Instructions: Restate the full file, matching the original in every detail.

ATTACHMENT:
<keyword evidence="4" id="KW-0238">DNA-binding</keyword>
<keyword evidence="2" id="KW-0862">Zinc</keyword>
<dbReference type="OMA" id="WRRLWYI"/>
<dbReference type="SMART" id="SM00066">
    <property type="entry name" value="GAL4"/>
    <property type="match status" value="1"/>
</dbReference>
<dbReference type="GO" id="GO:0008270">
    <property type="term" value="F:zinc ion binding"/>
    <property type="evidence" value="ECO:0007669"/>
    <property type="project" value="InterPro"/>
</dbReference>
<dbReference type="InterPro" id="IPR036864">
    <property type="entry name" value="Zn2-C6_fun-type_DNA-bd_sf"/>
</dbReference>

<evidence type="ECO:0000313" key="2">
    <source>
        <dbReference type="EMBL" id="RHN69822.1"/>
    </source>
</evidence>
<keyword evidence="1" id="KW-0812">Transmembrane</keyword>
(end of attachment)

<keyword evidence="4" id="KW-0238">DNA-binding</keyword>
<keyword evidence="2" id="KW-0862">Zinc</keyword>
<dbReference type="OMA" id="WRRLWYI"/>
<dbReference type="SMART" id="SM00066">
    <property type="entry name" value="GAL4"/>
    <property type="match status" value="1"/>
</dbReference>
<dbReference type="GO" id="GO:0008270">
    <property type="term" value="F:zinc ion binding"/>
    <property type="evidence" value="ECO:0007669"/>
    <property type="project" value="InterPro"/>
</dbReference>
<dbReference type="InterPro" id="IPR036864">
    <property type="entry name" value="Zn2-C6_fun-type_DNA-bd_sf"/>
</dbReference>

<evidence type="ECO:0000313" key="2">
    <source>
        <dbReference type="EMBL" id="RHN69822.1"/>
    </source>
</evidence>
<keyword evidence="1" id="KW-0812">Transmembrane</keyword>